From an efficiency perspective, space travel turns out to be a terrific idea lab for building performance on Earth. Technologies that ensure astronauts' survival at the International Space Station—from urine-recycling water filtration to computer controls that protect the indoor environment and anticipate energy needs—also happen to excel at less glamorous, workaday tasks like managing daylight and regulating energy use. "What we want to do is take that aerospace technology and demonstrate its effectiveness in a building on planet Earth," says Zornetzer.

Inspired by the original tripodlike lunar module from 1969, the design team considered setting their structure apart from its surroundings. "We did this idea of a building that treaded lightly on the ground; it had seismic bracing, and it was optimized for solar with a lightweight photovoltaic roof," says Alastair Reilly, architect and director at William McDonough + Partners. "But it wasn't really optimized for that location. It could be anywhere, but nowhere."

Working with the architect of record, AECOM, and landscape-architecture firm Siteworks Studio, McDonough + Partners configured the building and grounds as a series of concentric semicircles that step back from Bush Circle, the main drive at the entrance of Ames. They took a cue from the giant 1987 wind tunnel across the circle and laid out the office as a pair of narrow, two-story arcs supported by a steel exoskeleton. At just 54 feet wide, the linked structures are compact enough to avoid disturbing the site's heritage redwoods and stone pine, and to bring daylight and the Bay Area's near-constant breezes straight through the building. The majority of workers can rely on daylight 80 to 90 percent of the time over the course of a year, explains Susan Ubbelohde, principal at Loisos + Ubbelohde, which served as the project's lighting and energy consultant. "The lighting scheme is based on being supplemental to daylighting," she says.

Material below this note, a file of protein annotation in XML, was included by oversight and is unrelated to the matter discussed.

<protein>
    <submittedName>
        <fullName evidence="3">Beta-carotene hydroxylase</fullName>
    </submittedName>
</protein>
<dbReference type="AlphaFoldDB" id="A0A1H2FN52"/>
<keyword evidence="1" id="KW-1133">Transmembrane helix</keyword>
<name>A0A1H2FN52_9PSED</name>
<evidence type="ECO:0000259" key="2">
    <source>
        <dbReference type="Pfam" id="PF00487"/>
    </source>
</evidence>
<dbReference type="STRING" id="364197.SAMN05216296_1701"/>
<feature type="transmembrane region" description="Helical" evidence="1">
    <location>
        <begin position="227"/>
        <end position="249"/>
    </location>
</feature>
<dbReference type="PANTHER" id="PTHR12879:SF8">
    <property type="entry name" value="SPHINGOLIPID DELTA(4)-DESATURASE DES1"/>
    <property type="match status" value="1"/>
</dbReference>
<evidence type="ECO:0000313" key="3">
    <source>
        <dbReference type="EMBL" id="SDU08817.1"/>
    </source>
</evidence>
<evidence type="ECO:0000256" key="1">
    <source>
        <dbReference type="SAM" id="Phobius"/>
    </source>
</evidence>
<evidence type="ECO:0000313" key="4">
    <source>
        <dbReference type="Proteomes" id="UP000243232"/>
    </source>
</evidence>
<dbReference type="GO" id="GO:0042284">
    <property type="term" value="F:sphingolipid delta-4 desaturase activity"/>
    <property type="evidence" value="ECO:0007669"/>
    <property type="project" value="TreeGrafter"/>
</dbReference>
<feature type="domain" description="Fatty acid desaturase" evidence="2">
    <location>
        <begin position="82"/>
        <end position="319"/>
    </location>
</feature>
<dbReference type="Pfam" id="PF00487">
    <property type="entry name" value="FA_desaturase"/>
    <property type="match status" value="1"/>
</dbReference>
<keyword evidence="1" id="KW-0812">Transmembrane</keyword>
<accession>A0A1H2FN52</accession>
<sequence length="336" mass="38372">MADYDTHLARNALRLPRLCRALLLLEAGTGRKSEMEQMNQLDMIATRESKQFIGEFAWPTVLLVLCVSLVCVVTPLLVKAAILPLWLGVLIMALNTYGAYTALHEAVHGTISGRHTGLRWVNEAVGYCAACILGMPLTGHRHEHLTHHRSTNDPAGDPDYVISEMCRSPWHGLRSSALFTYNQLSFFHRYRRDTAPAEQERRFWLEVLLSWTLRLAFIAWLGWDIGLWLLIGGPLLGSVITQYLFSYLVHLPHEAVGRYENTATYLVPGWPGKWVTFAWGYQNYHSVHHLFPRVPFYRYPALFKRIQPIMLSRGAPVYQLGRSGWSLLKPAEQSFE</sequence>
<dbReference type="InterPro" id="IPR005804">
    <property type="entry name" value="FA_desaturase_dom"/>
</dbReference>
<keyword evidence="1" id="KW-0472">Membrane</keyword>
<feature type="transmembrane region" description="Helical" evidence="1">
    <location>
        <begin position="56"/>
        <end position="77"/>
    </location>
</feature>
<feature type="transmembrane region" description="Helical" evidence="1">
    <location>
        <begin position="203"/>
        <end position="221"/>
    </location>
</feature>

As with a wind tunnel, the steel exoskeleton functions as Sustainability Base's structural support, like a building turned inside out. Beyond creating a flexible, column-free space on the interior (and providing an armature for sunshades and vertical plantings), the external supports require less steel and make good seismic sense, too. "The exposed bracings allow for easier repair, so in a major seismic event, you actually see a bent piece of metal or a brace that gave way," says Reilly. "Rather than cracking open walls or disturbing workers, you can actually get there and repair it and get back up to speed quickly."